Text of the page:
Only in the Darkness Can You See the Starson January 12th, 2017 at 10:38 am
Since the election, many of us have navigated each day with a deeply unsettling feeling of uncertainty. Now, as the inauguration looms, we are getting a clear sense of what this new administration, along with an emboldened Congress, state legislatures, and city councils hope to achieve in this shifting climate.
To be clear, across our country we are witnessing an unprecedented push to erode the progress our community has made through decades of hard work.
In Texas, Virginia, Kentucky, and right here in Washington, new bills have been filed that rollback protections and undermine the basic human rights that our community has fought so long to gain. As I write this, opponents of equality in Anchorage are working to carve out religious exemptions to the non-discrimination ordinance we just won in 2015. Last week, a Texas judge struck down a regulation in the Affordable Care Act that would prohibit discrimination in healthcare on the basis of gender.
From these legislative efforts, to the significant increase in hate crimes we have witnessed, those feelings of uncertainty we have been grappling with are starting to take shape into our new reality. Through all of this, I remain hopeful by focusing on another upcoming day—one that celebrates the life and legacy of one of the most prominent advocates for justice, change, service, and resilience.
Dr. Martin Luther King Jr.’s legacy reminds us that our story of struggle and perseverance is a quintessential American story. As we approach MLK Day, I find myself reflecting on his poignant words: “When the architects of our republic wrote the magnificent words of the Constitution and the Declaration of Independence, they were signing a promissory note to which every American was to fall heir.”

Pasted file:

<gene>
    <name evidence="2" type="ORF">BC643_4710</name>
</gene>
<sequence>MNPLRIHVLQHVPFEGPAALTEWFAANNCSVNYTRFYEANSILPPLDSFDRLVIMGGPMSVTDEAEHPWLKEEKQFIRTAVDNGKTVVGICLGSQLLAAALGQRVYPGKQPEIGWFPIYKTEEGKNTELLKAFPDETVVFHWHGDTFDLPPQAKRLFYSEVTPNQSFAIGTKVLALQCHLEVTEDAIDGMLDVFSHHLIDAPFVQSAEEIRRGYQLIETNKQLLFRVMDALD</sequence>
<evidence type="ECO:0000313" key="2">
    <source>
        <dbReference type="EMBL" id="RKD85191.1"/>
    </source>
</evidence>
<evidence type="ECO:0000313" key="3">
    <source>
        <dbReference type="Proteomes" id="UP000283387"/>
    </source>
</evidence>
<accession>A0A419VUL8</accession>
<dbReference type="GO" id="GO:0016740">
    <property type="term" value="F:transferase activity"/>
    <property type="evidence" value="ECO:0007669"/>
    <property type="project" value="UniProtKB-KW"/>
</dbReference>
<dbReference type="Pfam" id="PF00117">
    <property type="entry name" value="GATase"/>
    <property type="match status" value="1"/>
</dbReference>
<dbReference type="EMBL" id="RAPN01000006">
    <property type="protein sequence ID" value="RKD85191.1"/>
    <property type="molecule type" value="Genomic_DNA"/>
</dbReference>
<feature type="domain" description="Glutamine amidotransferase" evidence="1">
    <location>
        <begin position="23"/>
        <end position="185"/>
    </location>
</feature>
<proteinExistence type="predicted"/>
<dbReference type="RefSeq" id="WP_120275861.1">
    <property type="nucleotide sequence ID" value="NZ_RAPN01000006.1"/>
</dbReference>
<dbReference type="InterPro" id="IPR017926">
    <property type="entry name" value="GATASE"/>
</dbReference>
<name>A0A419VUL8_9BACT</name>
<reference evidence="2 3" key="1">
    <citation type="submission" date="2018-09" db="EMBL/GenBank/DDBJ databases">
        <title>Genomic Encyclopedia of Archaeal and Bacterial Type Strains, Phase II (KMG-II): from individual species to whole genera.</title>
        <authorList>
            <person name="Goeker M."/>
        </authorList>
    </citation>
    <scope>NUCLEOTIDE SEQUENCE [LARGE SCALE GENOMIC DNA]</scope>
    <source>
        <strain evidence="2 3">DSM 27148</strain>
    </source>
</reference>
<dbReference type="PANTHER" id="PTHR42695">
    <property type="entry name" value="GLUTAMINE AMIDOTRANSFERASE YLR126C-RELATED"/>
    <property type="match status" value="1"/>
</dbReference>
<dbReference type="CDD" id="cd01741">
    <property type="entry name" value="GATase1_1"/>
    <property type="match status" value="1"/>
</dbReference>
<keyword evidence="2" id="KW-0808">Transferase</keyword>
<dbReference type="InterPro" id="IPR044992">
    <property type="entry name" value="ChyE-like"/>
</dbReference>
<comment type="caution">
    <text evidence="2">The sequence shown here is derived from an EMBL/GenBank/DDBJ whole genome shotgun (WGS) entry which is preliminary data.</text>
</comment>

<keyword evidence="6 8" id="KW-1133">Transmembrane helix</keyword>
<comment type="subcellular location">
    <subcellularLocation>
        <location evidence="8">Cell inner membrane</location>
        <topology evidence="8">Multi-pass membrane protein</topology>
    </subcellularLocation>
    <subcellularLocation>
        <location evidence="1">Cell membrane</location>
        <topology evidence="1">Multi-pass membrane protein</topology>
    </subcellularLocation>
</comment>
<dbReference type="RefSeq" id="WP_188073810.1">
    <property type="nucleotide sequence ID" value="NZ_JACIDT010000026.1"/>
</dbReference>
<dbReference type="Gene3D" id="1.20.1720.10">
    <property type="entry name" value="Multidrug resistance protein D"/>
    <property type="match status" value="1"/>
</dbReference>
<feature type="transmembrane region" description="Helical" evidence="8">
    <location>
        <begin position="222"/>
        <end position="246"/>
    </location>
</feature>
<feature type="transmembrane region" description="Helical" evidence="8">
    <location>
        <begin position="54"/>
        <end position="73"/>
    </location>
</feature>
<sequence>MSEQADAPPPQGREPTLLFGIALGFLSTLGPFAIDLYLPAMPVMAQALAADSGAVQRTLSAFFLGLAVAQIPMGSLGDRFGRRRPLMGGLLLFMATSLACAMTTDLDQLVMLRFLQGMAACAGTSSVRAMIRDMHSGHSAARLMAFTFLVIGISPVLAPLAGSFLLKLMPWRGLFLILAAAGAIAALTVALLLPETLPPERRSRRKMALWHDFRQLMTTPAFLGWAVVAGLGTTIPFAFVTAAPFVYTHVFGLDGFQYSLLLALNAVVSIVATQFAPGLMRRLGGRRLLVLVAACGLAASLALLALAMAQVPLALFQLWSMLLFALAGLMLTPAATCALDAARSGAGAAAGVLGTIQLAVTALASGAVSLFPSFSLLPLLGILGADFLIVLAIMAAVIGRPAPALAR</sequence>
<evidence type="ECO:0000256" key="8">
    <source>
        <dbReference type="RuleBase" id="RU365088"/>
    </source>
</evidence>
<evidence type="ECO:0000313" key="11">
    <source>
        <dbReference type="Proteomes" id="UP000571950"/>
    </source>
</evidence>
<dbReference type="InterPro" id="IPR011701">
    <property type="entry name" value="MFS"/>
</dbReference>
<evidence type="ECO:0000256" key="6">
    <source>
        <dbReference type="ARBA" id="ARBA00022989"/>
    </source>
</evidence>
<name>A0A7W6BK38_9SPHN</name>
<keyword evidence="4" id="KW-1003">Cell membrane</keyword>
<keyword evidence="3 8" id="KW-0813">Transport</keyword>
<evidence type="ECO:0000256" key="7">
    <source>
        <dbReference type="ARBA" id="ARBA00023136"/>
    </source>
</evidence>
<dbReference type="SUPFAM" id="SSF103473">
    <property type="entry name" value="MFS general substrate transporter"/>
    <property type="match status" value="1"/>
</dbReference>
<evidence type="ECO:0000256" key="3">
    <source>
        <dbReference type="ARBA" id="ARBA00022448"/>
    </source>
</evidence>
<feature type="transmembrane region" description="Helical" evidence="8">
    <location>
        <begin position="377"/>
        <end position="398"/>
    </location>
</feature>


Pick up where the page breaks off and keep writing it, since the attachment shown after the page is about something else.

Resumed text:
America’s story is the story of group after group—from Selma to Seneca Falls to Stonewall—standing up and demanding that this promise of our country live up to its revolutionary potential.
We do this work and continue to stand with one another because we too know that the promise of America is not an exclusionary one. It is a promise that has been made to every single one of us, and it is precisely this that makes our country great.
This time may feel daunting and discouraging, but our history shows that we have withstood great challenges before. Our community’s foundation has always been rooted in our courage, hope, and perseverance, and we must continue to draw on this legacy. The importance of strengthening our commitment to one other has never been more critical. Indeed, Dr. King’s words remind us of this very fact, “The ultimate measure of man is not where he stands in moments of comfort and convenience, but where he stands at times of challenge and controversy.”
In this moment, we must not only fight to protect our community’s hard-won progress, but also find places to make advances—ensuring that revolutionary promise Dr. King referenced is afforded to everyone.
We will persevere through this, and continue to seek out glimpses of light even in incredibly difficult times. Just this week, Helena City Commissioners voted to expand nondiscrimination protections to transgender and gender diverse people. Advances like this one will keep us on our path toward full lived and legal equality.
And, together, we will continue to fight for our place in the American story.
Thank you for your commitment and support in writing this next chapter.
Kris Hermanns is Chief Executive Officer of Pride Foundation. Email Kris.